Global Migration & Politics
Analysis and commentary on the politics of the Middle East, of the power games that defines the region, and the economic, religious and ethnic problems the region is often facing.

Economy and identity in the Middle East migration flows

As the crisis between Saudi Arabia and Qatar recently sparked, Egypt became a question of economy: The country at the Nile was backed by Saudi Arabia sanctions, but it costs if 300,000 Egyptian guest workers do not send money every month home. Previously in the region, enormous migrant flows have been expelled from day to time. I look at the core of the Arabic identity and how workability can be a good, but also a struggle for crisis.

I’ve described in a previous blog post how Qatar has long been a thorn in the eyes of several of the region’s countries, primarily Saudi Arabia, because of the small emirat’s support for, among other things, the Muslim Brotherhood, the financing of Hamas and the Al Jazeera television channel.

In addition, the country houses an air base for approx. 10,000 US soldiers. If you, like Saudi Arabia, need to emphasize your own power post in the region, then it’s a relationship that not only promotes sympathy.

But other countries, including Egypt, have had a horn in Qatar. For Egypt, it is first and foremost about the television channel Al Jazeera, who followed a critical line to (current president) Abdel Fatah al-Sisi military coup in 2013, which overturned the Muslim Brotherhood. To support Saudi Arabia’s sabotage against Qatar is therefore right, even though this disposition can have dangerous economic consequences, especially for Egypt.

Middle East’s Great, Poor Cousin

For what range of other countries that support Saudi Arabia’s embargo on Qatar, airspace and land borders, mostly oily states – including Bahrain and the United Arab Emirates – Egypt is the poor cousin of the assembly.

Yemen, who also supports the action against Qatar, is of course even worse in financial terms, but here are a number of other issues that I will try to uncover in a later, separate blog post.

With 300,000 Egyptians in Qatar, who send money every month to Cairo, the question is whether Egypt can afford to play muscles with Qatar at all?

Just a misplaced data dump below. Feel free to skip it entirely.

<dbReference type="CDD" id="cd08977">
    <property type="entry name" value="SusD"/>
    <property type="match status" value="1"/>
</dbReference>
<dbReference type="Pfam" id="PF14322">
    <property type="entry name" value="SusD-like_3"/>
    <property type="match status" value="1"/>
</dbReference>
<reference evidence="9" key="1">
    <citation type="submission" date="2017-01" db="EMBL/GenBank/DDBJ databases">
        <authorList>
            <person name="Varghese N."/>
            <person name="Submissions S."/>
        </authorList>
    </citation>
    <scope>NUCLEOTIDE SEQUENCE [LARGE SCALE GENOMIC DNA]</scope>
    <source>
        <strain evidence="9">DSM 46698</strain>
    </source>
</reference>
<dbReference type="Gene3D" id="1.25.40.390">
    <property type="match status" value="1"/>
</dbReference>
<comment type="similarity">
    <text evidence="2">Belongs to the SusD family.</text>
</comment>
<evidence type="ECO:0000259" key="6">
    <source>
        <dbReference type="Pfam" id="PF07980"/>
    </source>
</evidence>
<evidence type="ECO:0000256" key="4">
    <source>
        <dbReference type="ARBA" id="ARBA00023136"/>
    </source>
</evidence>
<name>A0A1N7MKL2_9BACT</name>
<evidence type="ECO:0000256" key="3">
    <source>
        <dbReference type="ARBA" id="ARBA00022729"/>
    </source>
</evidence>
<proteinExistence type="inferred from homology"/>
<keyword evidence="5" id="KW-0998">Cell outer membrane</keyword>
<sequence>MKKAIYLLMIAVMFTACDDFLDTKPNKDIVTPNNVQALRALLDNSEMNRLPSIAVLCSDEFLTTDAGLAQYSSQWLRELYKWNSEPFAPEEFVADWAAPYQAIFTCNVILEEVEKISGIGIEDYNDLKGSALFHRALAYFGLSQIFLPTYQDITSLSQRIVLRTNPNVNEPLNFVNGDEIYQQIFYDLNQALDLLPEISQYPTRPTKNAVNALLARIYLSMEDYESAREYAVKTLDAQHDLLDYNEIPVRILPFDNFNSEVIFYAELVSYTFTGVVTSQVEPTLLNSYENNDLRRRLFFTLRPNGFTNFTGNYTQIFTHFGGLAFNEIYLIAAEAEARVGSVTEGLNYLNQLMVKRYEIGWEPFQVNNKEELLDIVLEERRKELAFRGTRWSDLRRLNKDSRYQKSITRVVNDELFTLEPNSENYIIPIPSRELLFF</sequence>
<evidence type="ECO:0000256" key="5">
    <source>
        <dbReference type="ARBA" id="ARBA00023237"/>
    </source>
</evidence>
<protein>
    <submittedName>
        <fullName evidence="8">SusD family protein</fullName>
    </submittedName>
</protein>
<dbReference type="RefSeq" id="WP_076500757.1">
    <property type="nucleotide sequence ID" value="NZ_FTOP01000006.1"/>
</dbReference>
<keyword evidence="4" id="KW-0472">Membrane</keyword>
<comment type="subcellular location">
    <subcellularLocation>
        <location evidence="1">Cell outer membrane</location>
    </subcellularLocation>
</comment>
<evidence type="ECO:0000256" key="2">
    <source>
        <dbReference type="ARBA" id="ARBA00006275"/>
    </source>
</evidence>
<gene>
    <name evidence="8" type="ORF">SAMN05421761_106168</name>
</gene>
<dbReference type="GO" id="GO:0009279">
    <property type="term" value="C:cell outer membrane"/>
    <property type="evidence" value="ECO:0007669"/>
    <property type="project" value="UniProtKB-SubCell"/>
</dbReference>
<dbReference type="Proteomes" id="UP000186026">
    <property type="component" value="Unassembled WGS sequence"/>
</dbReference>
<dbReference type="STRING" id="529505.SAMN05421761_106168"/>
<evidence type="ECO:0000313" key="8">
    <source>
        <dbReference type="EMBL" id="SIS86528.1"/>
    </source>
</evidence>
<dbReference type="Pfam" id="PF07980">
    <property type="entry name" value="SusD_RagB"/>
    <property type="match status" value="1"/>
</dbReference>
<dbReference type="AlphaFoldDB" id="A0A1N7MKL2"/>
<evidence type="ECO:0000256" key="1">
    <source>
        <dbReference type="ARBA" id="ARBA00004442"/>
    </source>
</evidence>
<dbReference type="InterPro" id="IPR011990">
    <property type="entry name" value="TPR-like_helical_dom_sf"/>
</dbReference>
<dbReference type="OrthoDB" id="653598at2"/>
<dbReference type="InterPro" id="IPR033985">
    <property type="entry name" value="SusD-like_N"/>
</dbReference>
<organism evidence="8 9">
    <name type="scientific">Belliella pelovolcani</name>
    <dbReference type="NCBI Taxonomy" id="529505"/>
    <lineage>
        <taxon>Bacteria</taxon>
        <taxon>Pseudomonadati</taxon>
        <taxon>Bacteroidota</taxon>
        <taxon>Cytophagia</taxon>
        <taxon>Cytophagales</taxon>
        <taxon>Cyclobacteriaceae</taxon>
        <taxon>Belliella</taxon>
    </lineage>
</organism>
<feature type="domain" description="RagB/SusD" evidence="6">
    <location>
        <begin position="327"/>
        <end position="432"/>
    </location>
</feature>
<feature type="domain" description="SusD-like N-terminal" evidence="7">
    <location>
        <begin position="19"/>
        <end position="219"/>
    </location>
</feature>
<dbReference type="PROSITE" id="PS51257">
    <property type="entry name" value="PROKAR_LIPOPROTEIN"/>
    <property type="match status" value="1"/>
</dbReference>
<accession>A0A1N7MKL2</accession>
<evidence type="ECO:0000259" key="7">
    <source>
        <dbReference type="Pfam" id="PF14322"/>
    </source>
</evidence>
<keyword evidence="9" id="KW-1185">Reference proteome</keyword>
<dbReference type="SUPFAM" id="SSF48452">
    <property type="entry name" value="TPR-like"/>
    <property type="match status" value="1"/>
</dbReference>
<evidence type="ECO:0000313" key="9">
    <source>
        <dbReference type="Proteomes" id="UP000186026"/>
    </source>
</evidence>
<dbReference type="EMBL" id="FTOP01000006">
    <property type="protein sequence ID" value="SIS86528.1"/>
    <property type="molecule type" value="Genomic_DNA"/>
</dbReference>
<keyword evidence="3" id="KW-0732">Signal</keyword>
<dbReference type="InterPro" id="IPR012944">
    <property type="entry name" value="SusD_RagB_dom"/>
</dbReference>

What Egypt is missing in oil revenues, the country is in population. With approx. 96 million inhabitants are the nation’s most nation-wide nation in the Middle East, and the third most populous state in Africa. In other words, there are many mouths to feed.

The oil boom in, among others, Saudi Arabia and the other Gulf States through the 1960s and 1970s opened an urgent need for labor. Here, Egypt appeared to be a highly-established supplier to the region, and has been there ever since. It is estimated that the country has about 6-7 million emigrants residing in other countries in the region who all send money home to the family in Egypt.

One of the country’s most important revenue sources is these transfers from abroad. This in itself is a major “industry” in the region. It is estimated that transfers from emigrants to home countries amount to at least $ 20 billion annually (about 130 billion dollars). An amount that far exceeds direct investment and development-supported projects.

The source of income from emigrants is actually Egypt’s biggest income, and although these money transfers are sent home to the family and thus into the private economy, they still help to consume consumption and thus contribute to the state economy.

With 300,000 Egyptians in Qatar, who send money every month to Cairo, the question is whether Egypt can afford to play muscles with Qatar at all?

It is estimated that between 800,000 – one million Yemenites, 200,000 Jordanians and 150,000 Palestinians were expelled from Saudi Arabia and the Gulf States, as a punishment for their homelands to support Iraq and its invasion of Kuwait, thus opposing Saudi Arabia and the United States

For what if Qatar should decide to expel the 300,000 – and their families? A not unlikely scenario at the edges where symbolism plays a major role. That being so practical would be inappropriate suddenly missing 300,000 in the workforce is another matter.

Crises hit the migrants first

It is estimated that there are approximately 20 million migrants in the region. A number to be taken with great reservations. It is probably higher because of illegal immigrants in several of the recipient countries, and does not include recent years of refugee flows from Syria. In other words, there are talk of large human flows that move around between the countries of the region.